OUR MOTHER EARTH is a home for all beings

After I first published this essay in September 2014, I read Paul Boyer's , which surveyed the reactions of Americans to dropping atom bombs on Japan. I read it in relation to my studies regarding the , but what struck me was how similar the reactions to the bombs were to how people view FE today. The primary difference, of course, is that everybody acknowledges that nuclear bombs exist and have been used, while almost nobody acknowledges today that FE technology exists, through , , or . Another obvious difference is that the first use of atomic energy was vaporizing a couple of cities. While the initial American reaction was celebratory and euphoric, it quickly became evident that the USA would not hold a monopoly on nuclear weapons forever, and fears of nuclear attack became part of the fabric of American consciousness, and by 1946, nearly half of Americans were amenable to the idea of a world government that could prevent a nuclear holocaust.

She has provided us with food, water, oxygen, and shelter

As will become a familiar theme in this essay, the rise and fall of species and ecosystems is always primarily an energy issue. The Ediacaran extinction is a good example: Ediacaran fauna either an energy source for early Cambrian predators, ran out of food energy, ran out of the oxygen necessary to power their metabolisms, or lacked some other energy-delivered nutrient. After the extinction events, biomes were often cleared for new species to dominate, which were often descended from species that were marginal ecosystem members before the extinction event. They then enjoyed a of relative energy abundance as their competitors were removed via the extinction event.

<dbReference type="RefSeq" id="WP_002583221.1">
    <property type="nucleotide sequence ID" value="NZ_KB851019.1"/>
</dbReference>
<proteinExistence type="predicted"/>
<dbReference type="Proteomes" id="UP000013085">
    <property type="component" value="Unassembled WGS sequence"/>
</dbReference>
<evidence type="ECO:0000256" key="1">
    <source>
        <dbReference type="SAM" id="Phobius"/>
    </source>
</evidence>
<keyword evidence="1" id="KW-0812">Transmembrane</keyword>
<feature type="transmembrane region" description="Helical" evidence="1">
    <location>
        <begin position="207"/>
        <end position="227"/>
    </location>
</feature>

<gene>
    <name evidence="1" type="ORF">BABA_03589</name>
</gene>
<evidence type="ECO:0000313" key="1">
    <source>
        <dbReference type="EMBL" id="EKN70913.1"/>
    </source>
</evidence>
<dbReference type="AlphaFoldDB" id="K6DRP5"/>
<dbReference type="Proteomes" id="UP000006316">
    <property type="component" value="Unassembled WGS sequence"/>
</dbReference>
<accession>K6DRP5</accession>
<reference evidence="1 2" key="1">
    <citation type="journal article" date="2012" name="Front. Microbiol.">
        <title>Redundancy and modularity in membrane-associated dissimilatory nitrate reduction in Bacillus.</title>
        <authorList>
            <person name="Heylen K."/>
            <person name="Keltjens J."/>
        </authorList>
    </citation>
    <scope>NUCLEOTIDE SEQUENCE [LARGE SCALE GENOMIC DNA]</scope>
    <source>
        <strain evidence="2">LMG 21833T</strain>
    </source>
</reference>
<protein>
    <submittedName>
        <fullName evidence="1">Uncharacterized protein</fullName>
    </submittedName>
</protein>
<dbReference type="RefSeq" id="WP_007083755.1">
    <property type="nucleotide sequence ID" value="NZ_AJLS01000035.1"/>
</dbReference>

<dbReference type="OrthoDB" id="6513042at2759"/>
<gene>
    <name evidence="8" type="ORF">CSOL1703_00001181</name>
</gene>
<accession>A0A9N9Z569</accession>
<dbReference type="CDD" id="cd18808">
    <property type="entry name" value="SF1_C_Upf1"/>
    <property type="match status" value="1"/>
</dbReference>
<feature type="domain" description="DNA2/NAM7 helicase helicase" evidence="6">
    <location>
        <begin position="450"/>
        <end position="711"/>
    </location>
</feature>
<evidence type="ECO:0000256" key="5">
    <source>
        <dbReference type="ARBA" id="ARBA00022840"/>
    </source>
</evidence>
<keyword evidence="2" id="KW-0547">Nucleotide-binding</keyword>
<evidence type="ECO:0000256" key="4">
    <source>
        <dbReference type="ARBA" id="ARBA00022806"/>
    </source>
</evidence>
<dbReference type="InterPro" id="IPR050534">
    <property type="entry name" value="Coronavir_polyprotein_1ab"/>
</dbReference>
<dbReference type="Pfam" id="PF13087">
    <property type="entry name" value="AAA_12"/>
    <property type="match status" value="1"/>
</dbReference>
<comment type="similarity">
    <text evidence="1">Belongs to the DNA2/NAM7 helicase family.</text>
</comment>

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When humans began to raze forests and use the resultant soils to raise crops, they were working their way down through the food chain, no longer harvesting ecosystem detritus but destroying entire ecosystems literally at their roots for short-term human benefit. That practice eventually turned forest ecosystems into deserts. As this essay will survey, that was a rampant problem in all early civilizations. Eventually, humans learned to reach even further back into the ecological horizon as they began burning energy stores that were hundreds of millions of years old; was first and second. They were burned a million times as fast as they were created. In all instances, humans were releasing sunlight energy that had been captured and stored by organisms. In the 20th century, when humans began using nuclear fission, they were going even further back in time and harvesting energy stored via billions of years ago. With each new energy source, humans were harvesting older, more concentrated energy sources, which released far more energy than the previously used source. In each instance, humans plundered the energy source to exhaustion. Humans have not lived in “harmony” with nature since they learned to control fire.